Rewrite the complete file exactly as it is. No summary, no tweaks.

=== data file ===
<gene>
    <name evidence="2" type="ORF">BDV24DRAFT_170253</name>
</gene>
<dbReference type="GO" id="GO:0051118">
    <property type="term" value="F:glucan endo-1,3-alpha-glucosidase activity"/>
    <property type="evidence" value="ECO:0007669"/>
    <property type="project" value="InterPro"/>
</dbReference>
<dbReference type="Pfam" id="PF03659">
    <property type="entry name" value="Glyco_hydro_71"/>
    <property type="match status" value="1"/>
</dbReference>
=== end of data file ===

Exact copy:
<gene>
    <name evidence="2" type="ORF">BDV24DRAFT_170253</name>
</gene>
<dbReference type="GO" id="GO:0051118">
    <property type="term" value="F:glucan endo-1,3-alpha-glucosidase activity"/>
    <property type="evidence" value="ECO:0007669"/>
    <property type="project" value="InterPro"/>
</dbReference>
<dbReference type="Pfam" id="PF03659">
    <property type="entry name" value="Glyco_hydro_71"/>
    <property type="match status" value="1"/>
</dbReference>